“Predictive Policing” computer systems — which use data to forecast where crime will happen or who will be involved — provide a “misleading and undeserved imprimatur of impartiality,” and rely on profoundly limited and biased data, according to a shared statement of civil rights concerns issued today by the Brennan Center for Justice at NYU School of Law and sixteen other civil liberties groups.
The statement identifies six major issues with predictive policing programs as currently implemented: their pervasive secrecy prevents public debate; they ignore community needs; they intensify enforcement rather than adapt to local conditions; they threaten to undermine constitutional rights; they fail to monitor racial impact; and they are not used to assess officer misconduct even though they could be used to do so.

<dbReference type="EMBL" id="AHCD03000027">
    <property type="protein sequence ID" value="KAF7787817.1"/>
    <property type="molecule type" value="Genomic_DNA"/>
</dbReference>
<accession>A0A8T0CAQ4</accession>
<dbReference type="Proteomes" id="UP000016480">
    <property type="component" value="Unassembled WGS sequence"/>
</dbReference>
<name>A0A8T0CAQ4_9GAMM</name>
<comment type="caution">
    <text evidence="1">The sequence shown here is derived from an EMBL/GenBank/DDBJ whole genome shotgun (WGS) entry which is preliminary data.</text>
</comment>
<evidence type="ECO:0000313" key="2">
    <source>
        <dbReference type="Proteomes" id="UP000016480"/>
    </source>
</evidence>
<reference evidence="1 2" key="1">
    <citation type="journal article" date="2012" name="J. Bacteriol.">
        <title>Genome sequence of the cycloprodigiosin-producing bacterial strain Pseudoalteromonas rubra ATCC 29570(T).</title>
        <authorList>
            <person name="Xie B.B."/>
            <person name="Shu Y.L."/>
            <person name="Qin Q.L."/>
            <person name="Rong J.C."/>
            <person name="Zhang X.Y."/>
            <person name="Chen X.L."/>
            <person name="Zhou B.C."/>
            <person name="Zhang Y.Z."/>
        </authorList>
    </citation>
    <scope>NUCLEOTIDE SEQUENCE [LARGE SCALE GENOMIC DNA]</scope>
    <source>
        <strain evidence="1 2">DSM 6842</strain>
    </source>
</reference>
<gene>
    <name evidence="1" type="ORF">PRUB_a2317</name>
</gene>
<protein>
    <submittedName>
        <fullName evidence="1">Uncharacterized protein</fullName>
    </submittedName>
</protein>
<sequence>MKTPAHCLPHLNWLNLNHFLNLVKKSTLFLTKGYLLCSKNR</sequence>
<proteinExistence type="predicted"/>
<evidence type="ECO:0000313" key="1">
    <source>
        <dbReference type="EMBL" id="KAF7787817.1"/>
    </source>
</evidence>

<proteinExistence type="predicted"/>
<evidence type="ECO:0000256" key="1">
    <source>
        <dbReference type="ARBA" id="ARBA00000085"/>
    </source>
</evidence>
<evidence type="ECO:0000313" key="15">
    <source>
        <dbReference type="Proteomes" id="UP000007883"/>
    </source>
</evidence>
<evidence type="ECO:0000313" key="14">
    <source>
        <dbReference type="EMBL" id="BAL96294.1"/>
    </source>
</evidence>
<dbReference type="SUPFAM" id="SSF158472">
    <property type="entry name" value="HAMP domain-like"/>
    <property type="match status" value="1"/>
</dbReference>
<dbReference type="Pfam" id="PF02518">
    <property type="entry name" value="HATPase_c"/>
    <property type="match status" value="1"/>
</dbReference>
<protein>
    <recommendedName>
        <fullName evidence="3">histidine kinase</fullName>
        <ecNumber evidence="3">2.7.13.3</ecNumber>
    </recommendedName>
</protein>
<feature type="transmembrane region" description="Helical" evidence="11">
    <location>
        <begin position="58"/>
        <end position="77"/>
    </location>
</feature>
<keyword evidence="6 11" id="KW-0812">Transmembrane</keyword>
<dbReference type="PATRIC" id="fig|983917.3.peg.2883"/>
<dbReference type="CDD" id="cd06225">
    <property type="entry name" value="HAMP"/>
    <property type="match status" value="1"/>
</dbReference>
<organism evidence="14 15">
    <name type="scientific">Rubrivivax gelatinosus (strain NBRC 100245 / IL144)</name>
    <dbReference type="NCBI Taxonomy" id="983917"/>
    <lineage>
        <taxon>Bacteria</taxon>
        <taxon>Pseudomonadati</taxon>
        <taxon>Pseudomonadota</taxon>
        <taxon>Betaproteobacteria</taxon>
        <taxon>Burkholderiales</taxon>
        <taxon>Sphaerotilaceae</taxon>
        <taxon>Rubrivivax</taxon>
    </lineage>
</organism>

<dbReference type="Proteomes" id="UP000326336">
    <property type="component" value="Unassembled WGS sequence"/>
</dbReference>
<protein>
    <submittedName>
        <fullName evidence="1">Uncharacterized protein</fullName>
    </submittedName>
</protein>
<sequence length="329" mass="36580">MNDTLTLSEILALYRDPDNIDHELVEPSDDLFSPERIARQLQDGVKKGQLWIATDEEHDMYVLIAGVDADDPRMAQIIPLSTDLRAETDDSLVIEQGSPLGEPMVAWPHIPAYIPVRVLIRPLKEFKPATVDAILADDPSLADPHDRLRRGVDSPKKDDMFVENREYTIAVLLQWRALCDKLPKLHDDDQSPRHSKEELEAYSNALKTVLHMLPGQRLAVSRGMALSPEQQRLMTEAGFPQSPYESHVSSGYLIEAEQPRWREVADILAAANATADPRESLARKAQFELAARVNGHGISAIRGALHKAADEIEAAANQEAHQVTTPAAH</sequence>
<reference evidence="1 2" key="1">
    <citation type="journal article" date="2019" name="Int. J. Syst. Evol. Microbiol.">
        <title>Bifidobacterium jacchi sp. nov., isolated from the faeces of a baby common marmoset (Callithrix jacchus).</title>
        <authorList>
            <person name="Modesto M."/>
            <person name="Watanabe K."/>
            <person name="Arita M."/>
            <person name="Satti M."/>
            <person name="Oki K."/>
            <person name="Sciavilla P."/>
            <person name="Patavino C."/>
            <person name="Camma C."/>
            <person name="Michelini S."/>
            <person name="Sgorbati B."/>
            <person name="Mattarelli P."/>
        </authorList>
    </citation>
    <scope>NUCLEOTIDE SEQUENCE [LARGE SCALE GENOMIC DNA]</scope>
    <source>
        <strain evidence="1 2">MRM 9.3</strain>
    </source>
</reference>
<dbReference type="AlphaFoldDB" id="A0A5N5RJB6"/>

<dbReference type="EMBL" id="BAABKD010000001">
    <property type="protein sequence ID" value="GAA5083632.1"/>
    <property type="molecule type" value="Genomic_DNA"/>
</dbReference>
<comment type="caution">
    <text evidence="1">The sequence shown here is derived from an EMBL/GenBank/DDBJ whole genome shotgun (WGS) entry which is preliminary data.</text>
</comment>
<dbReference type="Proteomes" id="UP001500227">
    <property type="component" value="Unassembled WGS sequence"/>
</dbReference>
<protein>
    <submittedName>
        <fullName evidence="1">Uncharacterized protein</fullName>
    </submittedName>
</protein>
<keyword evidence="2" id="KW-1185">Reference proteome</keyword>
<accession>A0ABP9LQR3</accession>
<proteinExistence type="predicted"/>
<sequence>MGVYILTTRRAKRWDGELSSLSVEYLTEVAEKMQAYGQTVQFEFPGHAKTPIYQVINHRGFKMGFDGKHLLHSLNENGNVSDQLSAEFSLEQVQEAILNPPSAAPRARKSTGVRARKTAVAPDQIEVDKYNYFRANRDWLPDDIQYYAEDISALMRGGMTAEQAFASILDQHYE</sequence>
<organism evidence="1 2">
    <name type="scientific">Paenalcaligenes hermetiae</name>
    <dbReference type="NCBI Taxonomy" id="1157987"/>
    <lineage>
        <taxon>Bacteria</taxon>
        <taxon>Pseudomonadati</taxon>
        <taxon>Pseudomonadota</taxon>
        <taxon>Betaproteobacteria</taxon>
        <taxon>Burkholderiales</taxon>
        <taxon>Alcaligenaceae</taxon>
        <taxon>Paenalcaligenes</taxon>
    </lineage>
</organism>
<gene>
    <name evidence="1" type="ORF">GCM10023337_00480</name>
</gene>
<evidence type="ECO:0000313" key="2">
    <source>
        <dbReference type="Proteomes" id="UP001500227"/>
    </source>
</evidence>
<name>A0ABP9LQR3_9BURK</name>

“While data-driven policing holds promise, the way ‘predictive policing’ is being implemented today threatens to exacerbate rather than alleviate disparities and inefficiencies in how communities are policed,” said Rachel Levinson-Waldman, senior counsel at the Brennan Center. “Because the data fed into these systems is itself the function of historical police behavior, because the data and algorithms are often kept secret from the public, and because policies to ensure accountability and transparency are the exception rather than the norm, predictive policing in its current state does not live up to its billing.”
Click here to read the full statement.
Read more about the Brennan Center’s work on Liberty & National Security.
Brennan Center expert Rachel Levinson-Waldman is available for comment. To schedule an interview, contact Naren Daniel at (646) 292–8381 or email@example.com.